Chuck Davis, a longtime columnist for The Oklahoman, passed away several years ago. Recently I stumbled upon one of his writings from 1989 — "Bricktown Could Be Like Dallas' West End.” And in light of Oklahoma City's effort to draw up a new master plan for Bricktown, it's enlightening almost two decades later to read Chuck's thoughts.
But unlike 1989, it's Bricktown that's thriving, and West End that is on life support. The West End Marketplace has remained closed since June 2006. Dick's Last Resort and most of the other West End attractions that captured Chuck's eye are long gone. And so it is that we begin with a 1989 headline that is now a cautionary tale, rather than hope as expressed by Chuck.
Now, with no further comment — here's the rest of Chuck Davis on Bricktown (minus his habit of adding quotes from famous people):
The historic West End in Dallas is just five blocks long and four blocks wide.It stretches from McKinney Avenue on the north to Elm Street on the south, from Houston Street on the west to Lamar Street on the east. A small area in a great city. But we in Oklahoma City can learn a lot from this little bit of Texas.The West End today is what Oklahoma City's Bricktown could be tomorrow. But why wish and hope and dream? We could make it happen.Let's take a closer look at just some of the things one can find in the West End: Under the Woodall Rodgers Freeway are Newport's, a renovated brewery that is famous for its seafood; Kuby's, with authentic German food and live entertainment every night; the Starck Club, good for people watching and high-tech disco dancing; and the Prohibition Room, featuring billiards, live music and dancing.In the West End Marketplace (surrounded by McKinney, Record Street, Munger Avenue and Lamar) are: Alley Cats, a popular sing-along bar; Back Stage, a quiet piano bar; Froggy Bottoms, live rhythm and blues; and the Boiler Room, featuring disco dancing. And more. One cover charge admits you to each of the Dallas Alley clubs.Bubble's Beach Diner, a classic roadside diner with Art Deco decor.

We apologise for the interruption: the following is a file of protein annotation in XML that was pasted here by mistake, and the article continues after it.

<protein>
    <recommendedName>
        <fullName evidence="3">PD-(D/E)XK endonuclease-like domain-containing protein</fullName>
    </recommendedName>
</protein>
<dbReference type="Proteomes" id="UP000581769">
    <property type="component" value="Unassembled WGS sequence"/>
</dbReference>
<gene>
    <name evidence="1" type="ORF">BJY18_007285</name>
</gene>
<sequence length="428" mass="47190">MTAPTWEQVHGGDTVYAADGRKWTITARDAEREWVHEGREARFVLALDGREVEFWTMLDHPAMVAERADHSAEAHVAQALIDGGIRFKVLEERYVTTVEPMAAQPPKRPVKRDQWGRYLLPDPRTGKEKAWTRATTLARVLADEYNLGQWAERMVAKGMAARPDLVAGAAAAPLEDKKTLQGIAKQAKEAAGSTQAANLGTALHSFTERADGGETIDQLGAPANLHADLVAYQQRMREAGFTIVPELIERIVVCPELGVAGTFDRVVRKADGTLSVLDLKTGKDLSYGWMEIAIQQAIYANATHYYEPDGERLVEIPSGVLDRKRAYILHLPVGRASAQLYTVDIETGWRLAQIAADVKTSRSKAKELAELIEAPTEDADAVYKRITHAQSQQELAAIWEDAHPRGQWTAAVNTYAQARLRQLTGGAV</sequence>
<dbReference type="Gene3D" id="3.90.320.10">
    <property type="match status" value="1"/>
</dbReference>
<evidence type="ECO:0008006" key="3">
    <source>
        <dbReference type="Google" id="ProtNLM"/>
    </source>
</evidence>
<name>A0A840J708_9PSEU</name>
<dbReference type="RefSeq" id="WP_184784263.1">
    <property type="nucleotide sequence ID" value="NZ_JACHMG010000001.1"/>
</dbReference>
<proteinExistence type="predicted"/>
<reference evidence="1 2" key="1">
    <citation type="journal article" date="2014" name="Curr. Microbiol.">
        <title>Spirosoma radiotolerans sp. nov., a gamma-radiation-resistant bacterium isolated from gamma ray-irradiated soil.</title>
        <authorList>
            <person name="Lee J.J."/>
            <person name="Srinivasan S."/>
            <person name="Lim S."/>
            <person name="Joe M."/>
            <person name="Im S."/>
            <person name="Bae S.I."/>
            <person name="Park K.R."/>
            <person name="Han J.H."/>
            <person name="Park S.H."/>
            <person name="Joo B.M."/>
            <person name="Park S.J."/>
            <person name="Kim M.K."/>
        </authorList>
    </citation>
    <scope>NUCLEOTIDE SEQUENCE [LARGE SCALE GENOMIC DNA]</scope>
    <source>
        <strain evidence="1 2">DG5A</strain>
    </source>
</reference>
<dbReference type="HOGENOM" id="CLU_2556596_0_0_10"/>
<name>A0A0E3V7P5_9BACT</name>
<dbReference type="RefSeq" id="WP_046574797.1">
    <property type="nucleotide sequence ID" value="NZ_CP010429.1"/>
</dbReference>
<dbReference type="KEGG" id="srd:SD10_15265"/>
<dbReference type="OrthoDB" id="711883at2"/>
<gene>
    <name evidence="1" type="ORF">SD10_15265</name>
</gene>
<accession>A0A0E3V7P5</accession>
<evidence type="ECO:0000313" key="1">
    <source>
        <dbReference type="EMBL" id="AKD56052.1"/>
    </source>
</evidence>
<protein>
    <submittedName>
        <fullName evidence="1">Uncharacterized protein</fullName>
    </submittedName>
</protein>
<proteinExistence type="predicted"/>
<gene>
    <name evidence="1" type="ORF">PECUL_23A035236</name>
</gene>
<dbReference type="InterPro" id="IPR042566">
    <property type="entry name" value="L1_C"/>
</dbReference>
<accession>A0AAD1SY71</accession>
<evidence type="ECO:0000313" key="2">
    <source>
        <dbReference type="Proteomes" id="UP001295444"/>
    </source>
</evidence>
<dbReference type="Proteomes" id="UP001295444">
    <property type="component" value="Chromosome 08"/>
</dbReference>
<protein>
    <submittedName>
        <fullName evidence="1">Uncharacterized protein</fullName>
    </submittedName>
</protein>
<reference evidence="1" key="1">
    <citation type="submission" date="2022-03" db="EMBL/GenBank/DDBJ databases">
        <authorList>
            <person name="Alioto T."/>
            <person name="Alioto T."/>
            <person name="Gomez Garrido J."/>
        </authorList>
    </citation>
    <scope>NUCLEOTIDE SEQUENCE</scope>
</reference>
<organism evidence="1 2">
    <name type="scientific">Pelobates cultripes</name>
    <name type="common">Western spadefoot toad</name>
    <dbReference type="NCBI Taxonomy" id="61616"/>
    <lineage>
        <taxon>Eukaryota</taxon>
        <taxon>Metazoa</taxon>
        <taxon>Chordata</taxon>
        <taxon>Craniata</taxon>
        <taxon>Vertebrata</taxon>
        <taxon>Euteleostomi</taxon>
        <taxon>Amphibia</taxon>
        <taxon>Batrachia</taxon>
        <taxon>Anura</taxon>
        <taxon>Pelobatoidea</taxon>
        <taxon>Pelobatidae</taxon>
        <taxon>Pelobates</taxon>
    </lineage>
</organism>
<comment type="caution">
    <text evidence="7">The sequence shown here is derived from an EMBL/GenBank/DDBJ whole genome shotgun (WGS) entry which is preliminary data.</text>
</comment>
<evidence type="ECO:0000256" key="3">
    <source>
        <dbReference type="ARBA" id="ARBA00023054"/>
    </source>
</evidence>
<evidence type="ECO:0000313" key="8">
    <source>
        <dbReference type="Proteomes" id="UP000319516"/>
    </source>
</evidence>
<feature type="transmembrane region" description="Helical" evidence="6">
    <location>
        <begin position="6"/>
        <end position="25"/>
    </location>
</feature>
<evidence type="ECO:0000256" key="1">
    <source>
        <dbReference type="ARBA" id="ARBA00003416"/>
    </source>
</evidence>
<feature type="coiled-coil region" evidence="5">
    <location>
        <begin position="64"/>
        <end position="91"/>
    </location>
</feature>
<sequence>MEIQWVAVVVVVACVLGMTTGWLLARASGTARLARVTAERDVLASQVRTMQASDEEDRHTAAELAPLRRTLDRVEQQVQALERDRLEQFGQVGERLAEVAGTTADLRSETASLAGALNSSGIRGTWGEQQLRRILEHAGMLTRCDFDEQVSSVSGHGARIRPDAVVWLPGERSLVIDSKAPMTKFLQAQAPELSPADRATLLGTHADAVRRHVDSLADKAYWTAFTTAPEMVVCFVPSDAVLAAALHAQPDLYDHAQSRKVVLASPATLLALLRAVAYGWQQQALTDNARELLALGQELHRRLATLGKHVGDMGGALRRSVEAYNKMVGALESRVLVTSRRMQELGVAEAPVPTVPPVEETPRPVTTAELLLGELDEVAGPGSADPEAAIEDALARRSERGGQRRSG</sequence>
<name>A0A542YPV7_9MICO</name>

Steve Lackmeyer is a reporter and columnist who started his career at The Oklahoman in 1990. Since then, he has won numerous awards for his coverage, which included the 1995 bombing of the Alfred P. Murrah Federal Building, the city's Metropolitan...